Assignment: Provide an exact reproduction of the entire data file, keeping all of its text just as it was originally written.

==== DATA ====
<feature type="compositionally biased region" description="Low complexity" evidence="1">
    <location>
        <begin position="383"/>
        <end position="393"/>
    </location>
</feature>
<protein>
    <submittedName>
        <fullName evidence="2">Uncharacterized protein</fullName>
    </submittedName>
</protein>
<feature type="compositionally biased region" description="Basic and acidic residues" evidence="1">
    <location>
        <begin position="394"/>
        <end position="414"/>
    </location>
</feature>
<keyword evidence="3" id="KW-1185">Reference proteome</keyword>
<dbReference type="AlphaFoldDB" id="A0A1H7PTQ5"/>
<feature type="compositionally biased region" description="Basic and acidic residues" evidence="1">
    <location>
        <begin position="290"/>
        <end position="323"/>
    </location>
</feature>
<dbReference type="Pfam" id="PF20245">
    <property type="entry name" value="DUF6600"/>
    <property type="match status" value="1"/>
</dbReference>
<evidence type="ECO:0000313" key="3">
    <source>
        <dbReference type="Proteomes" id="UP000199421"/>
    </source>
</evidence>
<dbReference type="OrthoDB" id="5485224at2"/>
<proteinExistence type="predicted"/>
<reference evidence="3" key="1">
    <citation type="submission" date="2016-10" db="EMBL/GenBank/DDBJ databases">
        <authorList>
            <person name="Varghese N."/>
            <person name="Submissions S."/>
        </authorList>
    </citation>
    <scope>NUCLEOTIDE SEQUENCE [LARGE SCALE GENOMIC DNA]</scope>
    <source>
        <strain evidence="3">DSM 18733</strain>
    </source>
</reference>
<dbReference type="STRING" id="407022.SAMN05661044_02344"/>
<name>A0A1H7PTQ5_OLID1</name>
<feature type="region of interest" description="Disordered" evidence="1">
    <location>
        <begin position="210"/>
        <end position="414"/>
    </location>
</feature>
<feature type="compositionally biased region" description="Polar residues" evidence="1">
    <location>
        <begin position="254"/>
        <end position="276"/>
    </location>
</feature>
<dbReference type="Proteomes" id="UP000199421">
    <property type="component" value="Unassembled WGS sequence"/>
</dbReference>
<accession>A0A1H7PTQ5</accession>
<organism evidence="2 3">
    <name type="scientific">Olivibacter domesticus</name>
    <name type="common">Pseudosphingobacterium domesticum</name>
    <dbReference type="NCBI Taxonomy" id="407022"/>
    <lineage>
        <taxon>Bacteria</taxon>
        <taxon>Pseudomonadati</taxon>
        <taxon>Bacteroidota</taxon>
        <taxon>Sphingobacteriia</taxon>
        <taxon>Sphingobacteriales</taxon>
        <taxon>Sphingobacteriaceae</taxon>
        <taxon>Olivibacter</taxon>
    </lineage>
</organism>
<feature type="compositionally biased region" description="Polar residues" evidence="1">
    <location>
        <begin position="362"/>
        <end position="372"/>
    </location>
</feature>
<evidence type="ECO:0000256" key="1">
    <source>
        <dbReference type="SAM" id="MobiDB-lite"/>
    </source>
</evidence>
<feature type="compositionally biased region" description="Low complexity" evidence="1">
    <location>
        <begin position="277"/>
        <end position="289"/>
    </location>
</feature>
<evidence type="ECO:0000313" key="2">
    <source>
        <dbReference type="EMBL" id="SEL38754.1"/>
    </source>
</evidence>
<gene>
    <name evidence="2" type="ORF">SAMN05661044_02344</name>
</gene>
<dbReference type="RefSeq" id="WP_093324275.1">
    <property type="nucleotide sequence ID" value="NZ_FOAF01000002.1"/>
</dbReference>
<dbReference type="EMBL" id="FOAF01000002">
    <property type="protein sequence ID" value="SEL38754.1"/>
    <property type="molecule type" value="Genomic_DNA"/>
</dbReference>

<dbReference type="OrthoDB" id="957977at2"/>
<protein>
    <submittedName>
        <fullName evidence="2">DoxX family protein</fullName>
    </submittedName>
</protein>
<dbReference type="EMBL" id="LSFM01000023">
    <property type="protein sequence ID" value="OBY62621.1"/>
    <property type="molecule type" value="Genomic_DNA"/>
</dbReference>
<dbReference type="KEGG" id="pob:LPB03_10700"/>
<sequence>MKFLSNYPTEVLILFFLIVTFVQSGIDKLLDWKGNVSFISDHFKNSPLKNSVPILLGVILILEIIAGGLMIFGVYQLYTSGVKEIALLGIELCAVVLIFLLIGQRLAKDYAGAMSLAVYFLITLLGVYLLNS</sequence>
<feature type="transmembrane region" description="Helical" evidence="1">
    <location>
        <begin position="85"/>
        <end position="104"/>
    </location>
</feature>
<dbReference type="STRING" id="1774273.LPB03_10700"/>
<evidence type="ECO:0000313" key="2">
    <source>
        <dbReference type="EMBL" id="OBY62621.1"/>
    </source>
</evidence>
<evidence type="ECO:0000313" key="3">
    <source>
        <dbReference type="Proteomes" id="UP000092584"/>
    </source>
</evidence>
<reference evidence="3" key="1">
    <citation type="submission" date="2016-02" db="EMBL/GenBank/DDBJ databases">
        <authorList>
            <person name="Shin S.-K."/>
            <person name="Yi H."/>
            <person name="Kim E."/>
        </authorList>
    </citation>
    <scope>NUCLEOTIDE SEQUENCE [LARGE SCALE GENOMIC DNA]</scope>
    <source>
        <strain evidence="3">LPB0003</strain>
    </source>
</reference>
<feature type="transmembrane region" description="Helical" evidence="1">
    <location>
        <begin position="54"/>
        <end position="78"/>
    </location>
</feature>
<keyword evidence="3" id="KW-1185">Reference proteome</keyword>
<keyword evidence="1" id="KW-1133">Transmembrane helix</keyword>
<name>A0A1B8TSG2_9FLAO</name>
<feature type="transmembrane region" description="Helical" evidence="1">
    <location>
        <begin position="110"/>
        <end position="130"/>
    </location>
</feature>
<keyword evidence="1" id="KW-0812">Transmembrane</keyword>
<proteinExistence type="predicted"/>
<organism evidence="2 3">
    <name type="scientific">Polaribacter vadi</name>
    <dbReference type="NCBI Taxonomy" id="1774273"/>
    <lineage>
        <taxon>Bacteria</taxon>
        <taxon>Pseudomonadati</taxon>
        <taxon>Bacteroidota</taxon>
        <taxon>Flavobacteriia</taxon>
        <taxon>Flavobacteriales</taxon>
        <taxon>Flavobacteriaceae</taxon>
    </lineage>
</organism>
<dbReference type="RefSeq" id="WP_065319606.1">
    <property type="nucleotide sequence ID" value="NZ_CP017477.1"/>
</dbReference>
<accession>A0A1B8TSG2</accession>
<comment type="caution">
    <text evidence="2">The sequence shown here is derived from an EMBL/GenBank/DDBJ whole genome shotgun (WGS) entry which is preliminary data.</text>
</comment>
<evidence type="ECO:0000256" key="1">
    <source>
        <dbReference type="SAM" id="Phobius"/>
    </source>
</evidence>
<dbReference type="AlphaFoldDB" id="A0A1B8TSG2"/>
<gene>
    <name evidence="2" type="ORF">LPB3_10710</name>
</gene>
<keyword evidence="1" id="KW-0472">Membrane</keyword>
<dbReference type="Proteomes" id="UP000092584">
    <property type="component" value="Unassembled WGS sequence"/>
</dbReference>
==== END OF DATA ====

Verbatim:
<feature type="compositionally biased region" description="Low complexity" evidence="1">
    <location>
        <begin position="383"/>
        <end position="393"/>
    </location>
</feature>
<protein>
    <submittedName>
        <fullName evidence="2">Uncharacterized protein</fullName>
    </submittedName>
</protein>
<feature type="compositionally biased region" description="Basic and acidic residues" evidence="1">
    <location>
        <begin position="394"/>
        <end position="414"/>
    </location>
</feature>
<keyword evidence="3" id="KW-1185">Reference proteome</keyword>
<dbReference type="AlphaFoldDB" id="A0A1H7PTQ5"/>
<feature type="compositionally biased region" description="Basic and acidic residues" evidence="1">
    <location>
        <begin position="290"/>
        <end position="323"/>
    </location>
</feature>
<dbReference type="Pfam" id="PF20245">
    <property type="entry name" value="DUF6600"/>
    <property type="match status" value="1"/>
</dbReference>
<evidence type="ECO:0000313" key="3">
    <source>
        <dbReference type="Proteomes" id="UP000199421"/>
    </source>
</evidence>
<dbReference type="OrthoDB" id="5485224at2"/>
<proteinExistence type="predicted"/>
<reference evidence="3" key="1">
    <citation type="submission" date="2016-10" db="EMBL/GenBank/DDBJ databases">
        <authorList>
            <person name="Varghese N."/>
            <person name="Submissions S."/>
        </authorList>
    </citation>
    <scope>NUCLEOTIDE SEQUENCE [LARGE SCALE GENOMIC DNA]</scope>
    <source>
        <strain evidence="3">DSM 18733</strain>
    </source>
</reference>
<dbReference type="STRING" id="407022.SAMN05661044_02344"/>
<name>A0A1H7PTQ5_OLID1</name>
<feature type="region of interest" description="Disordered" evidence="1">
    <location>
        <begin position="210"/>
        <end position="414"/>
    </location>
</feature>
<feature type="compositionally biased region" description="Polar residues" evidence="1">
    <location>
        <begin position="254"/>
        <end position="276"/>
    </location>
</feature>
<dbReference type="Proteomes" id="UP000199421">
    <property type="component" value="Unassembled WGS sequence"/>
</dbReference>
<accession>A0A1H7PTQ5</accession>
<organism evidence="2 3">
    <name type="scientific">Olivibacter domesticus</name>
    <name type="common">Pseudosphingobacterium domesticum</name>
    <dbReference type="NCBI Taxonomy" id="407022"/>
    <lineage>
        <taxon>Bacteria</taxon>
        <taxon>Pseudomonadati</taxon>
        <taxon>Bacteroidota</taxon>
        <taxon>Sphingobacteriia</taxon>
        <taxon>Sphingobacteriales</taxon>
        <taxon>Sphingobacteriaceae</taxon>
        <taxon>Olivibacter</taxon>
    </lineage>
</organism>
<feature type="compositionally biased region" description="Polar residues" evidence="1">
    <location>
        <begin position="362"/>
        <end position="372"/>
    </location>
</feature>
<evidence type="ECO:0000256" key="1">
    <source>
        <dbReference type="SAM" id="MobiDB-lite"/>
    </source>
</evidence>
<feature type="compositionally biased region" description="Low complexity" evidence="1">
    <location>
        <begin position="277"/>
        <end position="289"/>
    </location>
</feature>
<evidence type="ECO:0000313" key="2">
    <source>
        <dbReference type="EMBL" id="SEL38754.1"/>
    </source>
</evidence>
<gene>
    <name evidence="2" type="ORF">SAMN05661044_02344</name>
</gene>
<dbReference type="RefSeq" id="WP_093324275.1">
    <property type="nucleotide sequence ID" value="NZ_FOAF01000002.1"/>
</dbReference>
<dbReference type="EMBL" id="FOAF01000002">
    <property type="protein sequence ID" value="SEL38754.1"/>
    <property type="molecule type" value="Genomic_DNA"/>
</dbReference>

<dbReference type="OrthoDB" id="957977at2"/>
<protein>
    <submittedName>
        <fullName evidence="2">DoxX family protein</fullName>
    </submittedName>
</protein>
<dbReference type="EMBL" id="LSFM01000023">
    <property type="protein sequence ID" value="OBY62621.1"/>
    <property type="molecule type" value="Genomic_DNA"/>
</dbReference>
<dbReference type="KEGG" id="pob:LPB03_10700"/>
<sequence>MKFLSNYPTEVLILFFLIVTFVQSGIDKLLDWKGNVSFISDHFKNSPLKNSVPILLGVILILEIIAGGLMIFGVYQLYTSGVKEIALLGIELCAVVLIFLLIGQRLAKDYAGAMSLAVYFLITLLGVYLLNS</sequence>
<feature type="transmembrane region" description="Helical" evidence="1">
    <location>
        <begin position="85"/>
        <end position="104"/>
    </location>
</feature>
<dbReference type="STRING" id="1774273.LPB03_10700"/>
<evidence type="ECO:0000313" key="2">
    <source>
        <dbReference type="EMBL" id="OBY62621.1"/>
    </source>
</evidence>
<evidence type="ECO:0000313" key="3">
    <source>
        <dbReference type="Proteomes" id="UP000092584"/>
    </source>
</evidence>
<reference evidence="3" key="1">
    <citation type="submission" date="2016-02" db="EMBL/GenBank/DDBJ databases">
        <authorList>
            <person name="Shin S.-K."/>
            <person name="Yi H."/>
            <person name="Kim E."/>
        </authorList>
    </citation>
    <scope>NUCLEOTIDE SEQUENCE [LARGE SCALE GENOMIC DNA]</scope>
    <source>
        <strain evidence="3">LPB0003</strain>
    </source>
</reference>
<feature type="transmembrane region" description="Helical" evidence="1">
    <location>
        <begin position="54"/>
        <end position="78"/>
    </location>
</feature>
<keyword evidence="3" id="KW-1185">Reference proteome</keyword>
<keyword evidence="1" id="KW-1133">Transmembrane helix</keyword>
<name>A0A1B8TSG2_9FLAO</name>
<feature type="transmembrane region" description="Helical" evidence="1">
    <location>
        <begin position="110"/>
        <end position="130"/>
    </location>
</feature>
<keyword evidence="1" id="KW-0812">Transmembrane</keyword>
<proteinExistence type="predicted"/>
<organism evidence="2 3">
    <name type="scientific">Polaribacter vadi</name>
    <dbReference type="NCBI Taxonomy" id="1774273"/>
    <lineage>
        <taxon>Bacteria</taxon>
        <taxon>Pseudomonadati</taxon>
        <taxon>Bacteroidota</taxon>
        <taxon>Flavobacteriia</taxon>
        <taxon>Flavobacteriales</taxon>
        <taxon>Flavobacteriaceae</taxon>
    </lineage>
</organism>
<dbReference type="RefSeq" id="WP_065319606.1">
    <property type="nucleotide sequence ID" value="NZ_CP017477.1"/>
</dbReference>
<accession>A0A1B8TSG2</accession>
<comment type="caution">
    <text evidence="2">The sequence shown here is derived from an EMBL/GenBank/DDBJ whole genome shotgun (WGS) entry which is preliminary data.</text>
</comment>
<evidence type="ECO:0000256" key="1">
    <source>
        <dbReference type="SAM" id="Phobius"/>
    </source>
</evidence>
<dbReference type="AlphaFoldDB" id="A0A1B8TSG2"/>
<gene>
    <name evidence="2" type="ORF">LPB3_10710</name>
</gene>
<keyword evidence="1" id="KW-0472">Membrane</keyword>
<dbReference type="Proteomes" id="UP000092584">
    <property type="component" value="Unassembled WGS sequence"/>
</dbReference>